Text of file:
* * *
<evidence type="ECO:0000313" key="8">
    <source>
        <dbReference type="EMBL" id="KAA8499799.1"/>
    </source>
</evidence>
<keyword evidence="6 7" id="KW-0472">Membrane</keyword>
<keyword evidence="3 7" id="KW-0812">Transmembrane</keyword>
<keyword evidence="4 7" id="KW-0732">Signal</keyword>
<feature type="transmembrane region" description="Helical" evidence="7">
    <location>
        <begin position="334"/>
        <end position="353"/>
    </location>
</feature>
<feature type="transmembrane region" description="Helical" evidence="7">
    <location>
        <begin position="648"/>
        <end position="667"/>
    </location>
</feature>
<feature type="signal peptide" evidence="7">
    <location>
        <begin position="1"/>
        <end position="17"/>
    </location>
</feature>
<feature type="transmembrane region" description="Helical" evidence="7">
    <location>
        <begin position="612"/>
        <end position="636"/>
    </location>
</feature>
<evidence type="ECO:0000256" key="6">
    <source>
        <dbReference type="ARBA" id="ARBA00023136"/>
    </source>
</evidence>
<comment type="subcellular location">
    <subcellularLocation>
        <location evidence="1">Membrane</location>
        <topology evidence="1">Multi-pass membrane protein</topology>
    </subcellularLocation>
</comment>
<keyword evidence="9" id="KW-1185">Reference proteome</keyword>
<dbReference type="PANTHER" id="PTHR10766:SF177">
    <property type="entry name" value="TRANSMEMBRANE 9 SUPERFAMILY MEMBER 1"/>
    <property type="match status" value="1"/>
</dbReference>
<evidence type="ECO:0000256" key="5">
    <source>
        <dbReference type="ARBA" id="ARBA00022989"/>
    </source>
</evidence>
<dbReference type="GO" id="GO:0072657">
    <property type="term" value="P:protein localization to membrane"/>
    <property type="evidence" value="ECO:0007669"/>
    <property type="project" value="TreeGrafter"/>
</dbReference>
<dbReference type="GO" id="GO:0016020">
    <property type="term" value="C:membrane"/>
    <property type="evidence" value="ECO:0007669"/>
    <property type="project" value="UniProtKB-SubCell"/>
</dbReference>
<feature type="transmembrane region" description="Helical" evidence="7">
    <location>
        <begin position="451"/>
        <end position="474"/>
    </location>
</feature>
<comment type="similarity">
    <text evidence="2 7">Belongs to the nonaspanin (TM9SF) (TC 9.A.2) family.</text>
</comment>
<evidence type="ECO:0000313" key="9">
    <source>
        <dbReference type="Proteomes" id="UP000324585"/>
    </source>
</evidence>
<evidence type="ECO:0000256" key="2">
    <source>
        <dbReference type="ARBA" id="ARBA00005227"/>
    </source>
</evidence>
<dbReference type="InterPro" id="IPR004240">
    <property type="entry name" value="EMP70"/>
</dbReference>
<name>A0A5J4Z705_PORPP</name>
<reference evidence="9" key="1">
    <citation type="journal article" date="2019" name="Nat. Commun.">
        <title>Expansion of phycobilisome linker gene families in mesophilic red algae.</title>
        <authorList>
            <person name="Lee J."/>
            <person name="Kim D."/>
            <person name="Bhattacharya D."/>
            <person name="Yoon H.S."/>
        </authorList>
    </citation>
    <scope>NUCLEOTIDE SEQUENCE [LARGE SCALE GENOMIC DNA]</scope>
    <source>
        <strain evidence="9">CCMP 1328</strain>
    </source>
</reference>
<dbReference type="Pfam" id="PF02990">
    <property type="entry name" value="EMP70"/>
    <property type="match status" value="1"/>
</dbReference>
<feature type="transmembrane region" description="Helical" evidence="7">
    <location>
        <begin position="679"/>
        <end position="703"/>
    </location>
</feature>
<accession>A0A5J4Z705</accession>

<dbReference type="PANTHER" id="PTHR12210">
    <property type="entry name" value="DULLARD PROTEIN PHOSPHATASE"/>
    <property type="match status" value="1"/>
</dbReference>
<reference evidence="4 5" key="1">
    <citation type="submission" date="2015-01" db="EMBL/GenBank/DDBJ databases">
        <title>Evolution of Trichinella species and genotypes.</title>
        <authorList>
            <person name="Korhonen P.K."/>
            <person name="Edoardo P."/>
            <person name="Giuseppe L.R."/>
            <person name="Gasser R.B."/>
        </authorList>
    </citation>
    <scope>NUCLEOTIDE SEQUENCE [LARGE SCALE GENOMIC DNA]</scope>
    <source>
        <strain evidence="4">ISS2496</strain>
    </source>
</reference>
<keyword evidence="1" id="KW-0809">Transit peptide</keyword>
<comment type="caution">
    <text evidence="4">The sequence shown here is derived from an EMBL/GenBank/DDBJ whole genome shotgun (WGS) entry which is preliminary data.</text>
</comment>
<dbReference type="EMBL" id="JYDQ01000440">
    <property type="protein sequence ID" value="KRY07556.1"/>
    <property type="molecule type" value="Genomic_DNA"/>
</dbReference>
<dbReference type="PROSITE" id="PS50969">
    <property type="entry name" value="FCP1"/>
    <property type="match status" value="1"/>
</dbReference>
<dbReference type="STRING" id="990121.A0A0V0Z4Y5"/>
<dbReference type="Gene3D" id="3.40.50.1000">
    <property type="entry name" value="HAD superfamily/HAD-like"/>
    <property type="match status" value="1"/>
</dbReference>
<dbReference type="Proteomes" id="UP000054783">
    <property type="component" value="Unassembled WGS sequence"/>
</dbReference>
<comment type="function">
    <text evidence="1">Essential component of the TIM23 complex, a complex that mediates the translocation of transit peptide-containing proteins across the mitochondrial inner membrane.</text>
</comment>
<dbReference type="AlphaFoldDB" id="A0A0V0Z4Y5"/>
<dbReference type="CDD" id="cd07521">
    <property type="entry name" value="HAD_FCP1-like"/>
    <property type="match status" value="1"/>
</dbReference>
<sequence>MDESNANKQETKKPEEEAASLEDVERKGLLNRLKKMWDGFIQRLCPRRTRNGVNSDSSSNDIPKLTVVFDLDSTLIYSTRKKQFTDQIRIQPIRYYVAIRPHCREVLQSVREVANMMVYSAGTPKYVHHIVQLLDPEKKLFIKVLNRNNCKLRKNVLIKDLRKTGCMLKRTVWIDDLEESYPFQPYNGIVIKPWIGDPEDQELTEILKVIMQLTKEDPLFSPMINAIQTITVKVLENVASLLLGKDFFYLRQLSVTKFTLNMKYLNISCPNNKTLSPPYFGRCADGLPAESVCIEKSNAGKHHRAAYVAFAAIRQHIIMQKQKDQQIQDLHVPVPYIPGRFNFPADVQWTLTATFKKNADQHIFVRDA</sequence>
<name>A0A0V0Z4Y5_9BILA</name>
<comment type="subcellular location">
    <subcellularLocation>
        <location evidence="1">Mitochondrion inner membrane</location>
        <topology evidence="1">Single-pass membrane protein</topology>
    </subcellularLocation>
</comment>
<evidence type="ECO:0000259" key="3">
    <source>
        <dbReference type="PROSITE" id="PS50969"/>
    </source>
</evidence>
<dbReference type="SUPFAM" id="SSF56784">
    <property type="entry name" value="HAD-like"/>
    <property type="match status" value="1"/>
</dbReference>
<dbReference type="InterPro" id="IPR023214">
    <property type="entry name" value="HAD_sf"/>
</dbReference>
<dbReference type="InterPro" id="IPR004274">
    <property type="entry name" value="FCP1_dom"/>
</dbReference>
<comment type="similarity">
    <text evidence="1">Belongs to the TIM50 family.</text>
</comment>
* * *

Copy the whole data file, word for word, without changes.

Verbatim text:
<evidence type="ECO:0000313" key="8">
    <source>
        <dbReference type="EMBL" id="KAA8499799.1"/>
    </source>
</evidence>
<keyword evidence="6 7" id="KW-0472">Membrane</keyword>
<keyword evidence="3 7" id="KW-0812">Transmembrane</keyword>
<keyword evidence="4 7" id="KW-0732">Signal</keyword>
<feature type="transmembrane region" description="Helical" evidence="7">
    <location>
        <begin position="334"/>
        <end position="353"/>
    </location>
</feature>
<feature type="transmembrane region" description="Helical" evidence="7">
    <location>
        <begin position="648"/>
        <end position="667"/>
    </location>
</feature>
<feature type="signal peptide" evidence="7">
    <location>
        <begin position="1"/>
        <end position="17"/>
    </location>
</feature>
<feature type="transmembrane region" description="Helical" evidence="7">
    <location>
        <begin position="612"/>
        <end position="636"/>
    </location>
</feature>
<evidence type="ECO:0000256" key="6">
    <source>
        <dbReference type="ARBA" id="ARBA00023136"/>
    </source>
</evidence>
<comment type="subcellular location">
    <subcellularLocation>
        <location evidence="1">Membrane</location>
        <topology evidence="1">Multi-pass membrane protein</topology>
    </subcellularLocation>
</comment>
<keyword evidence="9" id="KW-1185">Reference proteome</keyword>
<dbReference type="PANTHER" id="PTHR10766:SF177">
    <property type="entry name" value="TRANSMEMBRANE 9 SUPERFAMILY MEMBER 1"/>
    <property type="match status" value="1"/>
</dbReference>
<evidence type="ECO:0000256" key="5">
    <source>
        <dbReference type="ARBA" id="ARBA00022989"/>
    </source>
</evidence>
<dbReference type="GO" id="GO:0072657">
    <property type="term" value="P:protein localization to membrane"/>
    <property type="evidence" value="ECO:0007669"/>
    <property type="project" value="TreeGrafter"/>
</dbReference>
<dbReference type="GO" id="GO:0016020">
    <property type="term" value="C:membrane"/>
    <property type="evidence" value="ECO:0007669"/>
    <property type="project" value="UniProtKB-SubCell"/>
</dbReference>
<feature type="transmembrane region" description="Helical" evidence="7">
    <location>
        <begin position="451"/>
        <end position="474"/>
    </location>
</feature>
<comment type="similarity">
    <text evidence="2 7">Belongs to the nonaspanin (TM9SF) (TC 9.A.2) family.</text>
</comment>
<evidence type="ECO:0000313" key="9">
    <source>
        <dbReference type="Proteomes" id="UP000324585"/>
    </source>
</evidence>
<evidence type="ECO:0000256" key="2">
    <source>
        <dbReference type="ARBA" id="ARBA00005227"/>
    </source>
</evidence>
<dbReference type="InterPro" id="IPR004240">
    <property type="entry name" value="EMP70"/>
</dbReference>
<name>A0A5J4Z705_PORPP</name>
<reference evidence="9" key="1">
    <citation type="journal article" date="2019" name="Nat. Commun.">
        <title>Expansion of phycobilisome linker gene families in mesophilic red algae.</title>
        <authorList>
            <person name="Lee J."/>
            <person name="Kim D."/>
            <person name="Bhattacharya D."/>
            <person name="Yoon H.S."/>
        </authorList>
    </citation>
    <scope>NUCLEOTIDE SEQUENCE [LARGE SCALE GENOMIC DNA]</scope>
    <source>
        <strain evidence="9">CCMP 1328</strain>
    </source>
</reference>
<dbReference type="Pfam" id="PF02990">
    <property type="entry name" value="EMP70"/>
    <property type="match status" value="1"/>
</dbReference>
<feature type="transmembrane region" description="Helical" evidence="7">
    <location>
        <begin position="679"/>
        <end position="703"/>
    </location>
</feature>
<accession>A0A5J4Z705</accession>

<dbReference type="PANTHER" id="PTHR12210">
    <property type="entry name" value="DULLARD PROTEIN PHOSPHATASE"/>
    <property type="match status" value="1"/>
</dbReference>
<reference evidence="4 5" key="1">
    <citation type="submission" date="2015-01" db="EMBL/GenBank/DDBJ databases">
        <title>Evolution of Trichinella species and genotypes.</title>
        <authorList>
            <person name="Korhonen P.K."/>
            <person name="Edoardo P."/>
            <person name="Giuseppe L.R."/>
            <person name="Gasser R.B."/>
        </authorList>
    </citation>
    <scope>NUCLEOTIDE SEQUENCE [LARGE SCALE GENOMIC DNA]</scope>
    <source>
        <strain evidence="4">ISS2496</strain>
    </source>
</reference>
<keyword evidence="1" id="KW-0809">Transit peptide</keyword>
<comment type="caution">
    <text evidence="4">The sequence shown here is derived from an EMBL/GenBank/DDBJ whole genome shotgun (WGS) entry which is preliminary data.</text>
</comment>
<dbReference type="EMBL" id="JYDQ01000440">
    <property type="protein sequence ID" value="KRY07556.1"/>
    <property type="molecule type" value="Genomic_DNA"/>
</dbReference>
<dbReference type="PROSITE" id="PS50969">
    <property type="entry name" value="FCP1"/>
    <property type="match status" value="1"/>
</dbReference>
<dbReference type="STRING" id="990121.A0A0V0Z4Y5"/>
<dbReference type="Gene3D" id="3.40.50.1000">
    <property type="entry name" value="HAD superfamily/HAD-like"/>
    <property type="match status" value="1"/>
</dbReference>
<dbReference type="Proteomes" id="UP000054783">
    <property type="component" value="Unassembled WGS sequence"/>
</dbReference>
<comment type="function">
    <text evidence="1">Essential component of the TIM23 complex, a complex that mediates the translocation of transit peptide-containing proteins across the mitochondrial inner membrane.</text>
</comment>
<dbReference type="AlphaFoldDB" id="A0A0V0Z4Y5"/>
<dbReference type="CDD" id="cd07521">
    <property type="entry name" value="HAD_FCP1-like"/>
    <property type="match status" value="1"/>
</dbReference>
<sequence>MDESNANKQETKKPEEEAASLEDVERKGLLNRLKKMWDGFIQRLCPRRTRNGVNSDSSSNDIPKLTVVFDLDSTLIYSTRKKQFTDQIRIQPIRYYVAIRPHCREVLQSVREVANMMVYSAGTPKYVHHIVQLLDPEKKLFIKVLNRNNCKLRKNVLIKDLRKTGCMLKRTVWIDDLEESYPFQPYNGIVIKPWIGDPEDQELTEILKVIMQLTKEDPLFSPMINAIQTITVKVLENVASLLLGKDFFYLRQLSVTKFTLNMKYLNISCPNNKTLSPPYFGRCADGLPAESVCIEKSNAGKHHRAAYVAFAAIRQHIIMQKQKDQQIQDLHVPVPYIPGRFNFPADVQWTLTATFKKNADQHIFVRDA</sequence>
<name>A0A0V0Z4Y5_9BILA</name>
<comment type="subcellular location">
    <subcellularLocation>
        <location evidence="1">Mitochondrion inner membrane</location>
        <topology evidence="1">Single-pass membrane protein</topology>
    </subcellularLocation>
</comment>
<evidence type="ECO:0000259" key="3">
    <source>
        <dbReference type="PROSITE" id="PS50969"/>
    </source>
</evidence>
<dbReference type="SUPFAM" id="SSF56784">
    <property type="entry name" value="HAD-like"/>
    <property type="match status" value="1"/>
</dbReference>
<dbReference type="InterPro" id="IPR023214">
    <property type="entry name" value="HAD_sf"/>
</dbReference>
<dbReference type="InterPro" id="IPR004274">
    <property type="entry name" value="FCP1_dom"/>
</dbReference>
<comment type="similarity">
    <text evidence="1">Belongs to the TIM50 family.</text>
</comment>